A Sitecore development team’s efficiency can be greatly improved with application lifecycle management, continuous integration tools and development frameworks which each have their own improvement roadmaps. Staying up-to-date with Sitecore means your developers can use the latest tools and access support and training that may no longer be available for older tools.
These are upgrade benefits that introduce significant new capabilities to your marketing team’s toolkit, but require some investment in training, planning and deployment. That said, the impact on hard metrics such as Cost per Lead, when using Sitecore, may demonstrate a higher ROI on the (relatively) low cost of upgrading.
New arsenal of marketing capabilities
This is arguably one of the biggest benefits to upgrading Sitecore. If you’ve laid the groundwork of a well-designed, responsive website, you can now use that website as a strategic marketing tool – reaching multiple channels and audiences, understanding visitor behavior and truly embracing a culture of continuous optimization. See further details in Appendix A.
Advantages for lead nurturing and customer service scenarios
The Experience Profile is particularly powerful in scenarios where an individual-level view of a customer or prospect can be leveraged, such as in a lead nurturing scenario by a CRM or where public sources could greatly streamline a salesperson’s process. Alternatively, it could be used in a customer service scenario, where aggregating the visitor’s website behavior with other datasets allows for personalization and could potentially influence the prospect.
Newly supported modules
With Sitecore 7+, organizations can leverage an increasingly broad and sophisticated set of modules and add-ons to support solution requirements and marketing activities, with the existing modules showing the improvement incrementally in tandem. A few examples include:
Coveo for Sitecore has released a Free Edition of its search engine for Sitecore 7+
Federated Experience Manager allows organizations to track and personalize non-Sitecore powered websites, using the Sitecore Experience Platform, for Sitecore 7.2+
Sitecore Commerce is available for Sitecore 7.2+
Opportunity for redesign, rebuild and/or infrastructure upgrade
The question of upgrading brings with it an opportunity to assess the state and versions of underlying infrastructure and add-ons. Many organizations take the opportunity to modernize infrastructure and rebuild their solution with refreshed branding; if the solution is a few years old it may need to be re-architected to fully support new Sitecore features.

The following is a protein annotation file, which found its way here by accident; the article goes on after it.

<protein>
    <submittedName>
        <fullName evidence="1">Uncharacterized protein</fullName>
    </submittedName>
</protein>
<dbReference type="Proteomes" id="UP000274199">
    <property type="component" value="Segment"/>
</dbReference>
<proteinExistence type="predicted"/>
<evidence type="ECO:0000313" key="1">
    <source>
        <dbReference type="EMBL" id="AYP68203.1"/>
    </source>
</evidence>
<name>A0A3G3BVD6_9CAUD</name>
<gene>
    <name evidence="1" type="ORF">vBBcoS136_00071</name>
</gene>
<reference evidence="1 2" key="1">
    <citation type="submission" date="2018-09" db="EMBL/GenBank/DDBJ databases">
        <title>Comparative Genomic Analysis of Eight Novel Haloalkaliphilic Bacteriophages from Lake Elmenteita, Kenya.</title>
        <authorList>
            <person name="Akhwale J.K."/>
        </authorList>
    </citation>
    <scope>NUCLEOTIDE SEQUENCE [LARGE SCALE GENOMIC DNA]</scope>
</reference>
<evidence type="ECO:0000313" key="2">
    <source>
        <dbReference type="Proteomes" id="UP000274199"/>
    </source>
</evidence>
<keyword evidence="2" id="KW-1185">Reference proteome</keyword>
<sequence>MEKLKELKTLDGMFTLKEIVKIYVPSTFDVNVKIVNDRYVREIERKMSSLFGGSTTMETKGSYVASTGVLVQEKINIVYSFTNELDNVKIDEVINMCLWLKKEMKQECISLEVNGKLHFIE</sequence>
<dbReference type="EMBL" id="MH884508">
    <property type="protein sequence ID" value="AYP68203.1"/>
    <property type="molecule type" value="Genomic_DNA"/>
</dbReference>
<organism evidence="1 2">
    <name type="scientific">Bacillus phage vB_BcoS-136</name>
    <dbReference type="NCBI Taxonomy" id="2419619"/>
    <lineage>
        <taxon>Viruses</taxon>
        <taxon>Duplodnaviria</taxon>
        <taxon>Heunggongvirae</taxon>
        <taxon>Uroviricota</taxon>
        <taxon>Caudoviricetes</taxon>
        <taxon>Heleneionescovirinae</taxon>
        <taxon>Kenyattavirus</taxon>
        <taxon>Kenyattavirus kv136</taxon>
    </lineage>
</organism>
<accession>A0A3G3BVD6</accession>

Improved flexibility for multi-lingual websites
If you serve localized and/or multi-lingual content, the newest version of Sitecore gives you more flexibility to display a different presentation for different versions of the same item. Previously, if you had a content item with an English version and a French version, the presentation layout was shared between them. Now, you can specify a different layout for each, allowing a more customized user experience for each language and/or localized brand.
The risks of not upgrading
Once you’ve established a stable implementation and a well-trained team who are comfortable with daily tasks, the prospect of upgrading may cause some hesitation.
What are the risks if I get too far behind the latest version?
- With Sitecore, you are running software on a plethora of underlying support infrastructure, each with its own lifecycle and roadmap, such as Windows Server, SQL Server and the .NET Framework. If you get too far behind with either Sitecore or its underlying systems, you may find support for older versions decreasing.
- NB: With Sitecore specifically, there is a Product Support Lifecycle that is important to take into consideration. For example, Mainstream Support for Version 6.6 ends December 31, 2015.
- You may be tolerating issues that are resolved in later versions; most commonly, browser compatibility issues and publishing issues often find resolution with newer versions.
- The longer you wait to upgrade, the higher the probability that your build will require additional tweaks to adjust to updated Sitecore APIs and features. That said, if you’ve waited long enough, you may find your upgrade can be pitched with a broader redesign or rebuild that starts fresh with the latest version.
- Certain add-on modules such as Web Forms for Marketers or Email Campaign Manager (from Sitecore and from third parties) may not be compatible with your older version, as the innovation and development always trends toward the newest versions. Check this module version compatibility chart and keep an eye on Sitecore Marketplace updates for any modules you use from there